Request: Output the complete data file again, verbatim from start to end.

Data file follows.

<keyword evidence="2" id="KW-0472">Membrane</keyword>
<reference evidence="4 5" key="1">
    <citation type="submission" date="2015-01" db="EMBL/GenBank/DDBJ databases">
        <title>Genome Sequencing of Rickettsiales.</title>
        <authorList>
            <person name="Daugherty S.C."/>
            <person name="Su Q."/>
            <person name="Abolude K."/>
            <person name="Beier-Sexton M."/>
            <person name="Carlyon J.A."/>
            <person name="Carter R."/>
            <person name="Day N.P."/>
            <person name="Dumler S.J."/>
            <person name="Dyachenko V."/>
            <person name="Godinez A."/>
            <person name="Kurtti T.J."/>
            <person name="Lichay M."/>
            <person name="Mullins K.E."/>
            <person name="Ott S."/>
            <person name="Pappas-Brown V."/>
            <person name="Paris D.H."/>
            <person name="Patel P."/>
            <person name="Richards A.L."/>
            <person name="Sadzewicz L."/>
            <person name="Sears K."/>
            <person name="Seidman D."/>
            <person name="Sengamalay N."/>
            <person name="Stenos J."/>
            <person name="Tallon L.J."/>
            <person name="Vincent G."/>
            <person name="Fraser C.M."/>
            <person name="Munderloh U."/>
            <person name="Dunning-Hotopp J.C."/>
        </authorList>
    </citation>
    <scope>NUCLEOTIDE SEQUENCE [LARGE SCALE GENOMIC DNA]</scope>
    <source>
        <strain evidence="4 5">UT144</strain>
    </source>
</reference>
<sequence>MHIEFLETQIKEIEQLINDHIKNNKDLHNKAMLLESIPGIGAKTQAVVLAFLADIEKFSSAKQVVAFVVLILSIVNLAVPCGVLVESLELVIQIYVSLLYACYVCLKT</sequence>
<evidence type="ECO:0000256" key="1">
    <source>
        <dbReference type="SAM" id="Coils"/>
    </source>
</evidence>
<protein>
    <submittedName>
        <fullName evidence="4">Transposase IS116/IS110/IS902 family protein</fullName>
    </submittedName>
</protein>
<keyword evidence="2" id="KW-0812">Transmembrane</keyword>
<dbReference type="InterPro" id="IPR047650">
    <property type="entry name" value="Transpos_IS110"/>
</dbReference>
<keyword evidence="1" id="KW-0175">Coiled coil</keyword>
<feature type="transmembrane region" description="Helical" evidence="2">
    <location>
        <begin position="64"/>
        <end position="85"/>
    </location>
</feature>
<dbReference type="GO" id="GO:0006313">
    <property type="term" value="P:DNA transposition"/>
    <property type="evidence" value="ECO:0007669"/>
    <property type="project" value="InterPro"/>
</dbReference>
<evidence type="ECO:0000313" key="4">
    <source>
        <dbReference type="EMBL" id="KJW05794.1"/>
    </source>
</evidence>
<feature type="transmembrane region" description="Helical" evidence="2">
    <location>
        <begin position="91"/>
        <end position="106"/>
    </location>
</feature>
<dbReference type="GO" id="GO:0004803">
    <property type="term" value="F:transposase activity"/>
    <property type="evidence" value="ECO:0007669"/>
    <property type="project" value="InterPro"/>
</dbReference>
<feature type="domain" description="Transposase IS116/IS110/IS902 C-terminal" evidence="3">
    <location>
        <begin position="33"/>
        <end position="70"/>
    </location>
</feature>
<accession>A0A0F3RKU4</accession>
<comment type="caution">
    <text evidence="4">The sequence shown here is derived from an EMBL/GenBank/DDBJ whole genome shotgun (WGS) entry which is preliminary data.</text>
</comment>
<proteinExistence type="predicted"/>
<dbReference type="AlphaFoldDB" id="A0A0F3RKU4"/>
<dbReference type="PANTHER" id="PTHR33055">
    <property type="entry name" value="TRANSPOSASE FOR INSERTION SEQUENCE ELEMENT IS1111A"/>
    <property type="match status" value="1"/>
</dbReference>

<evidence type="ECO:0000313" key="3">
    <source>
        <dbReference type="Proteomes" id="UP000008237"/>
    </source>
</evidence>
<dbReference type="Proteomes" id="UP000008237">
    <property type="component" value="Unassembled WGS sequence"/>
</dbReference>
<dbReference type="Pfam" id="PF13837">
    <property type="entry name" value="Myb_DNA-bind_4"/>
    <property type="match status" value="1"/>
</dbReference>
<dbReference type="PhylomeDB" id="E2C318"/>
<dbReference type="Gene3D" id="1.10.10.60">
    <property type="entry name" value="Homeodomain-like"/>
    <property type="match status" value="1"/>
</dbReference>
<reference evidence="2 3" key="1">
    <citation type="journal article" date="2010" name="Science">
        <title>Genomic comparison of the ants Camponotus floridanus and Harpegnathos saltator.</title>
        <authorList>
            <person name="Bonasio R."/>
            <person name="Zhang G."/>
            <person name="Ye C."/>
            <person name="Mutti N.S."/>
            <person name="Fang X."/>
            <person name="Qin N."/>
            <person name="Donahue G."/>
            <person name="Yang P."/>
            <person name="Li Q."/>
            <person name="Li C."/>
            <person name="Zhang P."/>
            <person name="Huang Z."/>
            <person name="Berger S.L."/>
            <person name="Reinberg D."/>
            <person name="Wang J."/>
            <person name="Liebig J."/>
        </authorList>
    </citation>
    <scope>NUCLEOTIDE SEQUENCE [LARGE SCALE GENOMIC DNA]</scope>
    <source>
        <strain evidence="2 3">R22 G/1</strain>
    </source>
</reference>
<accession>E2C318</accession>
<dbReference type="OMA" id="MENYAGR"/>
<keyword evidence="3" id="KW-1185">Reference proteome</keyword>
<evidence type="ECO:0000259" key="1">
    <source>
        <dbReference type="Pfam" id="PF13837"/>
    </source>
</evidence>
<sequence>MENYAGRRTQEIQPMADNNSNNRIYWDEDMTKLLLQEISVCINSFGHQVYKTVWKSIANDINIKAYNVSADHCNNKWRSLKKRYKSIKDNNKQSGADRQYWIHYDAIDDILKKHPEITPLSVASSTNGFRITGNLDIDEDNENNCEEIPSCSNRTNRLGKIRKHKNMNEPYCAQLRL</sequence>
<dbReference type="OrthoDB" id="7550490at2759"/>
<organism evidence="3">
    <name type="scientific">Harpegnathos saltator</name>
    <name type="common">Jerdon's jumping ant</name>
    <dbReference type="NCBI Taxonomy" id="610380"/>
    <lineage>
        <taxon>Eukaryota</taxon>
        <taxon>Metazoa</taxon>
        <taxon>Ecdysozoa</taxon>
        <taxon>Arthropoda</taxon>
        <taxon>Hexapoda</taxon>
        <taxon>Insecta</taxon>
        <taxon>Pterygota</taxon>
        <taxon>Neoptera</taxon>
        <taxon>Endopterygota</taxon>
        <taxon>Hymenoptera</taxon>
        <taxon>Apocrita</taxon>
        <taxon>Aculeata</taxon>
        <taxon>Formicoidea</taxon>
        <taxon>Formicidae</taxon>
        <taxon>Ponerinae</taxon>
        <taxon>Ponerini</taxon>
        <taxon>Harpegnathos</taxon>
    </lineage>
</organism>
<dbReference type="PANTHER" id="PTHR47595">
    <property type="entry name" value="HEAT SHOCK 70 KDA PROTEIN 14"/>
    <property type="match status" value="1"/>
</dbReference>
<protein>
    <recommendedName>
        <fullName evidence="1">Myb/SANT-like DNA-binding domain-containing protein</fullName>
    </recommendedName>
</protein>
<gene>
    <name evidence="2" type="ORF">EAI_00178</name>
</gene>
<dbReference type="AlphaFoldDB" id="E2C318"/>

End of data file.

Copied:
<keyword evidence="2" id="KW-0472">Membrane</keyword>
<reference evidence="4 5" key="1">
    <citation type="submission" date="2015-01" db="EMBL/GenBank/DDBJ databases">
        <title>Genome Sequencing of Rickettsiales.</title>
        <authorList>
            <person name="Daugherty S.C."/>
            <person name="Su Q."/>
            <person name="Abolude K."/>
            <person name="Beier-Sexton M."/>
            <person name="Carlyon J.A."/>
            <person name="Carter R."/>
            <person name="Day N.P."/>
            <person name="Dumler S.J."/>
            <person name="Dyachenko V."/>
            <person name="Godinez A."/>
            <person name="Kurtti T.J."/>
            <person name="Lichay M."/>
            <person name="Mullins K.E."/>
            <person name="Ott S."/>
            <person name="Pappas-Brown V."/>
            <person name="Paris D.H."/>
            <person name="Patel P."/>
            <person name="Richards A.L."/>
            <person name="Sadzewicz L."/>
            <person name="Sears K."/>
            <person name="Seidman D."/>
            <person name="Sengamalay N."/>
            <person name="Stenos J."/>
            <person name="Tallon L.J."/>
            <person name="Vincent G."/>
            <person name="Fraser C.M."/>
            <person name="Munderloh U."/>
            <person name="Dunning-Hotopp J.C."/>
        </authorList>
    </citation>
    <scope>NUCLEOTIDE SEQUENCE [LARGE SCALE GENOMIC DNA]</scope>
    <source>
        <strain evidence="4 5">UT144</strain>
    </source>
</reference>
<sequence>MHIEFLETQIKEIEQLINDHIKNNKDLHNKAMLLESIPGIGAKTQAVVLAFLADIEKFSSAKQVVAFVVLILSIVNLAVPCGVLVESLELVIQIYVSLLYACYVCLKT</sequence>
<evidence type="ECO:0000256" key="1">
    <source>
        <dbReference type="SAM" id="Coils"/>
    </source>
</evidence>
<protein>
    <submittedName>
        <fullName evidence="4">Transposase IS116/IS110/IS902 family protein</fullName>
    </submittedName>
</protein>
<keyword evidence="2" id="KW-0812">Transmembrane</keyword>
<dbReference type="InterPro" id="IPR047650">
    <property type="entry name" value="Transpos_IS110"/>
</dbReference>
<keyword evidence="1" id="KW-0175">Coiled coil</keyword>
<feature type="transmembrane region" description="Helical" evidence="2">
    <location>
        <begin position="64"/>
        <end position="85"/>
    </location>
</feature>
<dbReference type="GO" id="GO:0006313">
    <property type="term" value="P:DNA transposition"/>
    <property type="evidence" value="ECO:0007669"/>
    <property type="project" value="InterPro"/>
</dbReference>
<evidence type="ECO:0000313" key="4">
    <source>
        <dbReference type="EMBL" id="KJW05794.1"/>
    </source>
</evidence>
<feature type="transmembrane region" description="Helical" evidence="2">
    <location>
        <begin position="91"/>
        <end position="106"/>
    </location>
</feature>
<dbReference type="GO" id="GO:0004803">
    <property type="term" value="F:transposase activity"/>
    <property type="evidence" value="ECO:0007669"/>
    <property type="project" value="InterPro"/>
</dbReference>
<feature type="domain" description="Transposase IS116/IS110/IS902 C-terminal" evidence="3">
    <location>
        <begin position="33"/>
        <end position="70"/>
    </location>
</feature>
<accession>A0A0F3RKU4</accession>
<comment type="caution">
    <text evidence="4">The sequence shown here is derived from an EMBL/GenBank/DDBJ whole genome shotgun (WGS) entry which is preliminary data.</text>
</comment>
<proteinExistence type="predicted"/>
<dbReference type="AlphaFoldDB" id="A0A0F3RKU4"/>
<dbReference type="PANTHER" id="PTHR33055">
    <property type="entry name" value="TRANSPOSASE FOR INSERTION SEQUENCE ELEMENT IS1111A"/>
    <property type="match status" value="1"/>
</dbReference>

<evidence type="ECO:0000313" key="3">
    <source>
        <dbReference type="Proteomes" id="UP000008237"/>
    </source>
</evidence>
<dbReference type="Proteomes" id="UP000008237">
    <property type="component" value="Unassembled WGS sequence"/>
</dbReference>
<dbReference type="Pfam" id="PF13837">
    <property type="entry name" value="Myb_DNA-bind_4"/>
    <property type="match status" value="1"/>
</dbReference>
<dbReference type="PhylomeDB" id="E2C318"/>
<dbReference type="Gene3D" id="1.10.10.60">
    <property type="entry name" value="Homeodomain-like"/>
    <property type="match status" value="1"/>
</dbReference>
<reference evidence="2 3" key="1">
    <citation type="journal article" date="2010" name="Science">
        <title>Genomic comparison of the ants Camponotus floridanus and Harpegnathos saltator.</title>
        <authorList>
            <person name="Bonasio R."/>
            <person name="Zhang G."/>
            <person name="Ye C."/>
            <person name="Mutti N.S."/>
            <person name="Fang X."/>
            <person name="Qin N."/>
            <person name="Donahue G."/>
            <person name="Yang P."/>
            <person name="Li Q."/>
            <person name="Li C."/>
            <person name="Zhang P."/>
            <person name="Huang Z."/>
            <person name="Berger S.L."/>
            <person name="Reinberg D."/>
            <person name="Wang J."/>
            <person name="Liebig J."/>
        </authorList>
    </citation>
    <scope>NUCLEOTIDE SEQUENCE [LARGE SCALE GENOMIC DNA]</scope>
    <source>
        <strain evidence="2 3">R22 G/1</strain>
    </source>
</reference>
<accession>E2C318</accession>
<dbReference type="OMA" id="MENYAGR"/>
<keyword evidence="3" id="KW-1185">Reference proteome</keyword>
<evidence type="ECO:0000259" key="1">
    <source>
        <dbReference type="Pfam" id="PF13837"/>
    </source>
</evidence>
<sequence>MENYAGRRTQEIQPMADNNSNNRIYWDEDMTKLLLQEISVCINSFGHQVYKTVWKSIANDINIKAYNVSADHCNNKWRSLKKRYKSIKDNNKQSGADRQYWIHYDAIDDILKKHPEITPLSVASSTNGFRITGNLDIDEDNENNCEEIPSCSNRTNRLGKIRKHKNMNEPYCAQLRL</sequence>
<dbReference type="OrthoDB" id="7550490at2759"/>
<organism evidence="3">
    <name type="scientific">Harpegnathos saltator</name>
    <name type="common">Jerdon's jumping ant</name>
    <dbReference type="NCBI Taxonomy" id="610380"/>
    <lineage>
        <taxon>Eukaryota</taxon>
        <taxon>Metazoa</taxon>
        <taxon>Ecdysozoa</taxon>
        <taxon>Arthropoda</taxon>
        <taxon>Hexapoda</taxon>
        <taxon>Insecta</taxon>
        <taxon>Pterygota</taxon>
        <taxon>Neoptera</taxon>
        <taxon>Endopterygota</taxon>
        <taxon>Hymenoptera</taxon>
        <taxon>Apocrita</taxon>
        <taxon>Aculeata</taxon>
        <taxon>Formicoidea</taxon>
        <taxon>Formicidae</taxon>
        <taxon>Ponerinae</taxon>
        <taxon>Ponerini</taxon>
        <taxon>Harpegnathos</taxon>
    </lineage>
</organism>
<dbReference type="PANTHER" id="PTHR47595">
    <property type="entry name" value="HEAT SHOCK 70 KDA PROTEIN 14"/>
    <property type="match status" value="1"/>
</dbReference>
<protein>
    <recommendedName>
        <fullName evidence="1">Myb/SANT-like DNA-binding domain-containing protein</fullName>
    </recommendedName>
</protein>
<gene>
    <name evidence="2" type="ORF">EAI_00178</name>
</gene>
<dbReference type="AlphaFoldDB" id="E2C318"/>